Group Title: Monticello news (Monticello, Fla.).
Title: The Monticello news
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Permanent Link: http://ufdc.ufl.edu/UF00028320/00284
 Material Information
Title: The Monticello news
Uniform Title: Monticello news (Monticello, Fla.)
Physical Description: Newspaper
Language: English
Creator: Monticello news (Monticello, Fla.)
Publisher: Will H. Bulloch
Place of Publication: Monticello, Fla
Publication Date: November 25, 2009
Frequency: semiweekly[<1983-1994>]
weekly[ former <1925-1965>]
semiweekly
regular
 Subjects
Subjects / Keywords: Newspapers -- Monticello (Fla.)   ( lcsh )
Newspapers -- Jefferson County (Fla.)   ( lcsh )
Genre: newspaper   ( marcgt )
Spatial Coverage: United States of America -- Florida -- Jefferson -- Monticello
 Notes
Additional Physical Form: Also available on microfilm from the University of Florida.
Dates or Sequential Designation: Began in 1903.
General Note: Description based on: Vol. 23, no. 22 (Nov. 20, 1925).
 Record Information
Bibliographic ID: UF00028320
Volume ID: VID00284
Source Institution: University of Florida
Holding Location: University of Florida
Rights Management: All rights reserved by the source institution and holding location.
Resource Identifier: ltuf - ADA7476
oclc - 10124570
alephbibnum - 000579629
lccn - sn 83003210
issn - 0746-5297
 Related Items
Preceded by: Weekly constitution (Monticello, Fla.)

Full Text

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Z'rI-'


ONTICELLO


Wednesday, November 25, 2009


NEWS

50 46< +4


Regional

Transit

Group

Shares

Study's

Findings
LAZARO ALEMAN
Monticello News
Senior Staff Writer
Members of a con-
sultant group conducting
a transit study of the re-
gion in preparation for
the development of a re-
gional transit plan held
an open house in Monti-
cello on Tuesday, Nov. 17,
both to share the study's
preliminary findings and
to solicit public input.
It was the consensus
of the consultants in-
volved in the project that
Tuesday's event, at the
public library was one of
the best attended of the
several they had held
here and elsewhere dur-
ing the nine months of
the study, with about 30
people in attendance..
Sponsored by the
Capital Region Trans-
portation Planning
Agency (CRTPA) -
which encompasses four
counties, including Jef-
ferson County the
study takes a broad and
comprehensive' view of
the region in terms of its
transit needs 50 years
out.
Dan Nelson,
spokesman for the con-
sultant group, said the
study, carried out in coor-
dination with other ongo-
ing studies, looked at all
modes of transportation
- from foot trails to light
rails and looked at
three tiers of improve-
ment: the near term, mid
term and long term. He
said the study was also
looking at possible
sources of funding for,
and governance of, the
envisioned transit sys-
tem.
"We're looking at all
components of regional
transit," Nelson said.
He said their study
took data on demograph-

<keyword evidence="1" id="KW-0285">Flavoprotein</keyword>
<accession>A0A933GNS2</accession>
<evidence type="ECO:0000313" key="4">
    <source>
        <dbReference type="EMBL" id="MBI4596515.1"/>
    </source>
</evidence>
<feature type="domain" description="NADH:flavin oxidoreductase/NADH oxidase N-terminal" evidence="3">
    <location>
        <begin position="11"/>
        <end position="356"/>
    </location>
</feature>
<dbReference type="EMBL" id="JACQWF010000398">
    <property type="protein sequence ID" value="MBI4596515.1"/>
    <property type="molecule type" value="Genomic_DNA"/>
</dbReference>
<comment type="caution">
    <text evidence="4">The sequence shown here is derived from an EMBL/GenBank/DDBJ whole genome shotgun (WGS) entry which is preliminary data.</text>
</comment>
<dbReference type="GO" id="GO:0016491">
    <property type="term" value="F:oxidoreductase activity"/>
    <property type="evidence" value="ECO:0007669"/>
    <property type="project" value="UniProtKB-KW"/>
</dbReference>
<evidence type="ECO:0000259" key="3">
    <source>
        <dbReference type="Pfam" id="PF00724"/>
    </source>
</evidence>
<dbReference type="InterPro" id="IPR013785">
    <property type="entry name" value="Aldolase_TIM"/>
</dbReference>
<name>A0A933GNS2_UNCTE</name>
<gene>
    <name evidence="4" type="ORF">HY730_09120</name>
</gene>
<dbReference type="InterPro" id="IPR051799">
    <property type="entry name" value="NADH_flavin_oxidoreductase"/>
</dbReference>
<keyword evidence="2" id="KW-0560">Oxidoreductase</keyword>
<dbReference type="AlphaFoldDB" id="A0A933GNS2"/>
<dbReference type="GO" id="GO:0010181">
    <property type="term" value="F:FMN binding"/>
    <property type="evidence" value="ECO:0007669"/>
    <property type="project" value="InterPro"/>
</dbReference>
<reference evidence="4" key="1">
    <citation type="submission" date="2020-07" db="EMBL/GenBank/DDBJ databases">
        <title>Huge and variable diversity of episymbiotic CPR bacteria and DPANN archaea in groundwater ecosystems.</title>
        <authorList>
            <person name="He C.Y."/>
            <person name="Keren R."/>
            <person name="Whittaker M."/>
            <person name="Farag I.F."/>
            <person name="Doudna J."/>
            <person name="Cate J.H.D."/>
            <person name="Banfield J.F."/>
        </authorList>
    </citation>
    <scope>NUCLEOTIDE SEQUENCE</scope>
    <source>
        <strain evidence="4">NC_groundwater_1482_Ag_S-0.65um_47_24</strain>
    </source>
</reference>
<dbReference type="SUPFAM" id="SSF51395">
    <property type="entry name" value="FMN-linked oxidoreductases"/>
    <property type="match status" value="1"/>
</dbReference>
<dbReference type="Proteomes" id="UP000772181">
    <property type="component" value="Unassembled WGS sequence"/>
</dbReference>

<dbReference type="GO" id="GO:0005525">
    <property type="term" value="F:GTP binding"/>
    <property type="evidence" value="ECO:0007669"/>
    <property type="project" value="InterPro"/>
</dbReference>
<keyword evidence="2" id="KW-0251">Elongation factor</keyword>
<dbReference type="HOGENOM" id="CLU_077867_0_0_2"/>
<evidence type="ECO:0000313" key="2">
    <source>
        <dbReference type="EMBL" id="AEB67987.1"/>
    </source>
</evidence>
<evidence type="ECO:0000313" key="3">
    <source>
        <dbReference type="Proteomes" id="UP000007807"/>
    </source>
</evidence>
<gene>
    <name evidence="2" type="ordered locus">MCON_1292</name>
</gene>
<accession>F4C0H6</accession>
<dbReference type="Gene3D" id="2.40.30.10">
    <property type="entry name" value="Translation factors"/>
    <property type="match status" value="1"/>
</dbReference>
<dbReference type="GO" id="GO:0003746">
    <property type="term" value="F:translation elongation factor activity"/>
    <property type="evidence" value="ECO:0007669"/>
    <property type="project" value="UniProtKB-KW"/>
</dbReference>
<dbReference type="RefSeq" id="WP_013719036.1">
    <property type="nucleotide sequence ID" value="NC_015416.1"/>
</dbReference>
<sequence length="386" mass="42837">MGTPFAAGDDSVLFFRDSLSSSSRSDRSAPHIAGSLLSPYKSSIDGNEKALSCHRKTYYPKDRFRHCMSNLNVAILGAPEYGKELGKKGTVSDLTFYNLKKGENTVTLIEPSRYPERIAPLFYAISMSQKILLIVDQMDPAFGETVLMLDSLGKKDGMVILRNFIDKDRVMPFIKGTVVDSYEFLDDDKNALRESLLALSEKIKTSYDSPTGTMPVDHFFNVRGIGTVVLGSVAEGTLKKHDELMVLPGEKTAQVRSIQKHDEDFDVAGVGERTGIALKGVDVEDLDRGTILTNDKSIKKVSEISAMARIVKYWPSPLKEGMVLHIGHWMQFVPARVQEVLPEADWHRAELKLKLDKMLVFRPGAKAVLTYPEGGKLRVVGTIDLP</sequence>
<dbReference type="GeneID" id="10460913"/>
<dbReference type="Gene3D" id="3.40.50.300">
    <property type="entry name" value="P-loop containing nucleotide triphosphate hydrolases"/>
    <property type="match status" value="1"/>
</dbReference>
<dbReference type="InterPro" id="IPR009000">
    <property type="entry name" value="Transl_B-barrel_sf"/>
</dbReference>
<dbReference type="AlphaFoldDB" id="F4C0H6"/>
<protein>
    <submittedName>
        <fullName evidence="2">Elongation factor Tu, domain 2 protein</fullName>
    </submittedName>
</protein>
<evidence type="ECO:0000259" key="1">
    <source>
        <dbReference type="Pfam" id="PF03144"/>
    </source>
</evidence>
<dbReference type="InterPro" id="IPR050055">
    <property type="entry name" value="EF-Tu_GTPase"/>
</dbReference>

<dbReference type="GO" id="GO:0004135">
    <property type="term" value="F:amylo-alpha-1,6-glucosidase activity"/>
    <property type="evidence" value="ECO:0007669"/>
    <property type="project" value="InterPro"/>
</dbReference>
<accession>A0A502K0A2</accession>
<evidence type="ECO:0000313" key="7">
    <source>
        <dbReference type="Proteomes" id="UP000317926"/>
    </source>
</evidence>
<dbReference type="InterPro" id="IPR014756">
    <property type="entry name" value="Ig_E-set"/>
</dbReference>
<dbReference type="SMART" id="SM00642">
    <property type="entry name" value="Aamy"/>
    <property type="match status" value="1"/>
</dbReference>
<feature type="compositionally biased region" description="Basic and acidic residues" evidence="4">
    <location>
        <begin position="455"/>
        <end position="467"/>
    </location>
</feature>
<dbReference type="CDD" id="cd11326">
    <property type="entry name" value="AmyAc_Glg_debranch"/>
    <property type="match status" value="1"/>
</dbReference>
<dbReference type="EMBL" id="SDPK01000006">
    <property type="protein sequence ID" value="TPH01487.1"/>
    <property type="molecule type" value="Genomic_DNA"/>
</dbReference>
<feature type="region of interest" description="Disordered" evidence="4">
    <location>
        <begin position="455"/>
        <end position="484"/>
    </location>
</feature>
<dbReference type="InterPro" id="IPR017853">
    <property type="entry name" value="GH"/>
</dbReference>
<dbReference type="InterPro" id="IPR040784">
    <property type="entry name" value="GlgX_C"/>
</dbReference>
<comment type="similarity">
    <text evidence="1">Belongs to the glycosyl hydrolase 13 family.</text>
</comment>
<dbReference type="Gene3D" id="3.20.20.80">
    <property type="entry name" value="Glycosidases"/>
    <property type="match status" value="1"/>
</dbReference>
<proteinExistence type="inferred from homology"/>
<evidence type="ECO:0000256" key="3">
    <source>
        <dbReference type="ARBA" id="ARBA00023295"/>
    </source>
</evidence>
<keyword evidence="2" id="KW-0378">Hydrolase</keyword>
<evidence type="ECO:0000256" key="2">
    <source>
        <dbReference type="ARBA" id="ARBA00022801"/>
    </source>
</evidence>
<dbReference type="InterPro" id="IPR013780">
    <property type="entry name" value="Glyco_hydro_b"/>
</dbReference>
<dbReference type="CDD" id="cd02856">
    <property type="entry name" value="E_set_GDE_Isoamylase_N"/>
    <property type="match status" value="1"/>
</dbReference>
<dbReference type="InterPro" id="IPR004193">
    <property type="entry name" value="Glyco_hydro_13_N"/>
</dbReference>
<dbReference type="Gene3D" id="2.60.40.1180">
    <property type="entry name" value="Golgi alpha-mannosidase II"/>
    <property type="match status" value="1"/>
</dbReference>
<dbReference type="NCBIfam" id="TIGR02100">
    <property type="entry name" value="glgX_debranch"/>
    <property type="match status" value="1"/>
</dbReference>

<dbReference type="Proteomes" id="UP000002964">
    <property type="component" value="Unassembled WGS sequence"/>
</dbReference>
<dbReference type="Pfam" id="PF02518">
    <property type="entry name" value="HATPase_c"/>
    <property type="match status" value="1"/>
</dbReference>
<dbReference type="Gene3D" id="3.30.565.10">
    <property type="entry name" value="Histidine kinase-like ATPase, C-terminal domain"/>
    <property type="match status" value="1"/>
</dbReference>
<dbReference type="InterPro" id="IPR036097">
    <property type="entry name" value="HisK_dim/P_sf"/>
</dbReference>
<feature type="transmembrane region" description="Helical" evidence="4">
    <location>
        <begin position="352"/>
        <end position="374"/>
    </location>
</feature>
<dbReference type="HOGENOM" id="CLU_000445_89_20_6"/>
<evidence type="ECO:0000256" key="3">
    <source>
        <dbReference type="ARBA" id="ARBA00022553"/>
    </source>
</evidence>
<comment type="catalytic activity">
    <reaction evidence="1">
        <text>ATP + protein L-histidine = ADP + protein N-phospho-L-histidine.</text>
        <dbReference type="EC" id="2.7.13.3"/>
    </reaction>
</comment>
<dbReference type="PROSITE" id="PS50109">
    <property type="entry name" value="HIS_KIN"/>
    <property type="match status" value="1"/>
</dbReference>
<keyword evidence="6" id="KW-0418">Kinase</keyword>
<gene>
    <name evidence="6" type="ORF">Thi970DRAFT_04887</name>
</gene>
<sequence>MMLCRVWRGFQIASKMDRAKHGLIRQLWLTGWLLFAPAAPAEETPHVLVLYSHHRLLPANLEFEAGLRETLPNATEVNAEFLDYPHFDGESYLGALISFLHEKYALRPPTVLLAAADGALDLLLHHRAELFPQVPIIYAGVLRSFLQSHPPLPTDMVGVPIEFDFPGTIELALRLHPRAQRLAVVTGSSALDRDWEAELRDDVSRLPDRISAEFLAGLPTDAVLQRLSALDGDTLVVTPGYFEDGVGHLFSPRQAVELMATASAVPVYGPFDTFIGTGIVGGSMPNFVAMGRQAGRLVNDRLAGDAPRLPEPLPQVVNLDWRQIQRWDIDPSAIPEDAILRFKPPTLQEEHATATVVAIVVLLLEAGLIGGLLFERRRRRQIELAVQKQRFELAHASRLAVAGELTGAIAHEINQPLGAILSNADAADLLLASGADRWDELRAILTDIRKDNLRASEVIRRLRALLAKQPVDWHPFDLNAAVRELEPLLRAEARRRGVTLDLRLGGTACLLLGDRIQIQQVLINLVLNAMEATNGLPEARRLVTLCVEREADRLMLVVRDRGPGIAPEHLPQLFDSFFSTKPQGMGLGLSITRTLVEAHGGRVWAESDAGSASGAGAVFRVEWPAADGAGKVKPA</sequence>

ics, populations, existing
transit and such and
compiled it to determine
the everyday mobility
patterns of the area and
develop a model of peo-
ple's travel patterns.
"We also developed a
cost estimate for im-
provement on ongoing
operations that took into
account current rider-
ship trends and desired
services," Nelson said,
He shared some of
the study's preliminary
findings, based on sur-
Veys administered to a
broad cross-section of
current transit riders,
non-riders and other area
stakeholders.
"Seventy-four per-
cent indicated that they
would support regional
transit service provided
between the City of Talla-
hassee and Gadsden, Jef-
ferson and Wakulla
counties," Nelson said.
"Sixty-one percent indi -
Please See Regional
Transit Page 4A


LAZARO ALEMAN
Monticello News
Senior Staff Writer
The Economic Development Coun-
cil (EDC) on Monday, Nov. 16, gave a
tentative nod to the idea of pursuing
an Enterprise Zone designation by way
of the Florida Legislature. At the
least, the EDC instructed Economic
Development Director Julie Conley to
investigate the matter further and de-'
termine exactly what steps were neces-
sary to move forward with the request.
Enterprise zones are special geo-
graphic areas that the state targets for
economic revitalization. Such zones
offer tax breaks and other incentives
that induce businesses to locate within
their boundaries. The tax breaks and
incentives also apply to existing busi-
nesses within the zone if they expand.
"It's another tool in your toolbox to
attract and expand businesses," is the
way Conley describes enterprise zones.


Florida currently has 56 such
zones, 28 of them in rural areas. The
problem, as local officials see it, is that
the designations seem arbitrary. They
cite, for example, that neighboring
Madison County and other small coun-
ties in the region have such zones and
some large counties have several, but
Jefferson has none. Too, the state will
not increase the number above 56. The
only way to get the designation
presently, in fact, is when one of the
current holders drops out of the pro-
gram a situation that occurs rarely.